PORTLAND – “Tracing the Fore” will soon be rolling out of downtown Portland.

The much-maligned landscape sculpture in Boothby Square has been sold for $100 to a company that plans to use it in a sculpture garden at an undisclosed lot in North Deering.

The bid from PWM Land was the only offer the city received. Portland paid $135,000 for the art six years ago.

Scott A. Cohen, manager for PWM, which has a Marginal Way address, said the stainless-steel “waves” will join some kinetic sculptures already on the lot. Eventually, he said, the sculpture garden may be turned over to the city, although that won’t be for “two to four decades.”

Cohen revealed few details about PWM Land, but said he was the manager and not the owner. The company is owned by Bowball Investments, which he described as “a holding company.” He also said he is not an owner of Bowball and declined to name anyone involved with the company.

Bowball’s website consists only of a home page identifying it as a “private investments company.”

Cohen said there’s a lot more money involved with “Tracing the Fore” than $100. PWM Land will have to pay to have the sculpture removed and the area it occupied in Boothby Square filled in with loam and seeded for grass. The city is requiring a performance bond of $10,000 to make sure the work is done right.

“One hundred dollars is kind of a misleading number,” Cohen said. “It’s not a cheap undertaking.”

It will also be expensive to install the sculpture in its new location, including planting a specific type of grass that will blow in the wind and inspire viewers to imagine waves rolling down the Fore River, which was the original vision of artist Shauna Gillies-Smith.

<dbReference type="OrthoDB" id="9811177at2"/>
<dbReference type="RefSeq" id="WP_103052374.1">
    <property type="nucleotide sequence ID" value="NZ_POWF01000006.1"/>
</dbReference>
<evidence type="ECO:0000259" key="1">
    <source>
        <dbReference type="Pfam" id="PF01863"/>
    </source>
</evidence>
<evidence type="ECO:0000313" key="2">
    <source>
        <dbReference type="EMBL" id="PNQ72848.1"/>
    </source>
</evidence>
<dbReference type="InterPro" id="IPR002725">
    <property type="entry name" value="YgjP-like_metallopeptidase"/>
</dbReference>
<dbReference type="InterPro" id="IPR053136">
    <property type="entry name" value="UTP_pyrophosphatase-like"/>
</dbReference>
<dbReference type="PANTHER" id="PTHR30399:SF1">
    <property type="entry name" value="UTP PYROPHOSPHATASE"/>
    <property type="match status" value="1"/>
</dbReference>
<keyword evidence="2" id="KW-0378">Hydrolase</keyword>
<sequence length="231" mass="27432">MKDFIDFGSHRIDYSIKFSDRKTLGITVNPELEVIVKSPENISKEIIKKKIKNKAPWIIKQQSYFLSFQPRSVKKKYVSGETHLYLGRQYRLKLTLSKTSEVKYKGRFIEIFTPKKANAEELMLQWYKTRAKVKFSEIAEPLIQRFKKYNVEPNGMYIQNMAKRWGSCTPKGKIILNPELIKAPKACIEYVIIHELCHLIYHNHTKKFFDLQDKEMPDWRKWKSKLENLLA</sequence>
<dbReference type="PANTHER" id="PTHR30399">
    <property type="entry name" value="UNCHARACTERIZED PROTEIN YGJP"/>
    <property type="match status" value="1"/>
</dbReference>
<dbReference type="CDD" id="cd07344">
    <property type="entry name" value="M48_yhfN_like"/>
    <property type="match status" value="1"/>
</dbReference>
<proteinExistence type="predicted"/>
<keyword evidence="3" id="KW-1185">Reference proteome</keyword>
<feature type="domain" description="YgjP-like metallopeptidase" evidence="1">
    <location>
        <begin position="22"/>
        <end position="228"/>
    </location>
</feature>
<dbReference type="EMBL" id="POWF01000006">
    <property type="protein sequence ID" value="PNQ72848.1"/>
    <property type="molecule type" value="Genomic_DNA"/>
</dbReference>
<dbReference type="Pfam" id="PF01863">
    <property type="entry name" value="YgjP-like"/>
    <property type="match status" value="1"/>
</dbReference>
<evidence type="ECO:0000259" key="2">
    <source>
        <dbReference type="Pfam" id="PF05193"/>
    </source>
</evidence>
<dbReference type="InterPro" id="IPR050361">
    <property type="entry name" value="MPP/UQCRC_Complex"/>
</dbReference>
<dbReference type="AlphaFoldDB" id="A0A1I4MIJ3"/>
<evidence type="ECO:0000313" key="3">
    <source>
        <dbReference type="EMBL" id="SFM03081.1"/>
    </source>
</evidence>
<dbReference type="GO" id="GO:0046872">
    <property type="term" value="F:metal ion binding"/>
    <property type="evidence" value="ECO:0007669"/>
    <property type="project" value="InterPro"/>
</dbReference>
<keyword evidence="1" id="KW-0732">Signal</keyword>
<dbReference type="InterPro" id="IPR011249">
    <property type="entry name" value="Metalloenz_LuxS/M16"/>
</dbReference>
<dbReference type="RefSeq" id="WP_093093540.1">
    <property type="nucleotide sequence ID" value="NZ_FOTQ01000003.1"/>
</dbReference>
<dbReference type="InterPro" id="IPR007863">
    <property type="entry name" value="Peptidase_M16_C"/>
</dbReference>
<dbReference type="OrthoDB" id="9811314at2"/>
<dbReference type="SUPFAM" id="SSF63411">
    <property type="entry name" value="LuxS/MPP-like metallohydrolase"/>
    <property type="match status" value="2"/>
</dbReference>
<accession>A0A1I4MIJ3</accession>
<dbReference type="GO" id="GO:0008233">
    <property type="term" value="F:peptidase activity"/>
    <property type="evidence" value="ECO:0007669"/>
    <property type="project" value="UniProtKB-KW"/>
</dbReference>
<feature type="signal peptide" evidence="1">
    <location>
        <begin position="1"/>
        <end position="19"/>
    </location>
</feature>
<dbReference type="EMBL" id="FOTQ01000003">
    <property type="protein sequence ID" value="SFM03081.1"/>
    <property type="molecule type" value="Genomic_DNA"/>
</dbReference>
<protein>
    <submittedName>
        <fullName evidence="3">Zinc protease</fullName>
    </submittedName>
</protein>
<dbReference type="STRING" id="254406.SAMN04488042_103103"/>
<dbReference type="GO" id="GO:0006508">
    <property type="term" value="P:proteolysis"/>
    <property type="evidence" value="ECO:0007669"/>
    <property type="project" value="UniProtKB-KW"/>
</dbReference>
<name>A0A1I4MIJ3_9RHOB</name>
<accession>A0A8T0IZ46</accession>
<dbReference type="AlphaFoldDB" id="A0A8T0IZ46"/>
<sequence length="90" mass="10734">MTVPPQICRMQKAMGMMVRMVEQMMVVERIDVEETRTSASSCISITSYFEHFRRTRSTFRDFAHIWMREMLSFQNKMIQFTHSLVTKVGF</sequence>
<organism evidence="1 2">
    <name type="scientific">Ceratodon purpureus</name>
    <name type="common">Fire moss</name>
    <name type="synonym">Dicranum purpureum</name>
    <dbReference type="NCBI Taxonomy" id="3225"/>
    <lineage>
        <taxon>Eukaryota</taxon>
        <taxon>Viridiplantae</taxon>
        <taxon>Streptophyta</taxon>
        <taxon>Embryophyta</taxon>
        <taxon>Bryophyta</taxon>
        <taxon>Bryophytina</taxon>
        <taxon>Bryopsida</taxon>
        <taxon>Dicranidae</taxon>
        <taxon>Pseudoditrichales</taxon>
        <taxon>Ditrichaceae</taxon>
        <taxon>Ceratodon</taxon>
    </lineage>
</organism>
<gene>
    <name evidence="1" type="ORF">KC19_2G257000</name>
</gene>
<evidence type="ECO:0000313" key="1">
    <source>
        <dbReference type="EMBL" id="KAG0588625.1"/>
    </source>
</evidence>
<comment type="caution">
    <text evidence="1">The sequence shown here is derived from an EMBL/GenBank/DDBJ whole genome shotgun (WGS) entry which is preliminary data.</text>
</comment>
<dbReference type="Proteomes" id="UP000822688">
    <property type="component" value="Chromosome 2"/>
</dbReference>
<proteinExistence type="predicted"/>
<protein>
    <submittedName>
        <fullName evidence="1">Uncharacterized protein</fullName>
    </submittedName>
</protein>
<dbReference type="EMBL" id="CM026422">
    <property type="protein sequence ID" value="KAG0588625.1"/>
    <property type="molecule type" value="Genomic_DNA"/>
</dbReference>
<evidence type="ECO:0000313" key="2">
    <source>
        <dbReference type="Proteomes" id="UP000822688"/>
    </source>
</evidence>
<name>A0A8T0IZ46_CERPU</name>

The long grass that Gillies-Smith wanted never grew properly in Boothby Square. Business owners in the area complained that the installation was overgrown with weeds and the art too abstract.

Cohen, however, said he likes the concept and believes it will be easier to achieve on the site he has chosen, which is more wind-blown and open. He also plans to ask Gillies-Smith to consult on the placement of the sculpture.

“I think there’s a lot of smart people on the (Portland Public) Arts Commission and they made a good decision” to buy the sculpture in the first place, he said. “They just had a bad placement for it.”

How quickly the sculpture will be gone has not been determined.

The city’s request for proposals said the new owner has two weeks to remove “Tracing the Fore” once a contract for sale is signed. That contract is ready, but has not been signed by either party, said Nicole Clegg, Portland’s spokeswoman.

Cohen said he’d like to wait until after the tourist season has ended and then move the sculpture in September or October.

Clegg said the city would probably be open to negotiating the movement date.

One interested party is Shawn McCarthy, the owner of Dock Fore on Boothby Square, which will hold an “Erasing the Trace” event whenever the sculpture departs.

“We’ve put up with this for so long and everything has been negative, so I thought it’d be nice to have something positive,” McCarthy said. He has encouraged other businesses on the square to hold sales or other specials to mark the departure as well.

McCarthy said he’s no philistine and, in fact, displays an artist’s work every month for First Friday Art Walks. But while he “could see the vision” Gillies-Smith tried to achieve, “it just never took off.”

He also noted that, curiously, graffiti artists never “tagged” the sculpture during the six years it stood in Boothby Square.

McCarthy said he hasn’t decided how to mark the departure of “Tracing the Fore” beyond some drink specials.

“Maybe we can sum up with some kind of stainless-steel drink,” he said.

Staff Writer Edward D. Murphy can be contacted at 791-6465 or at:

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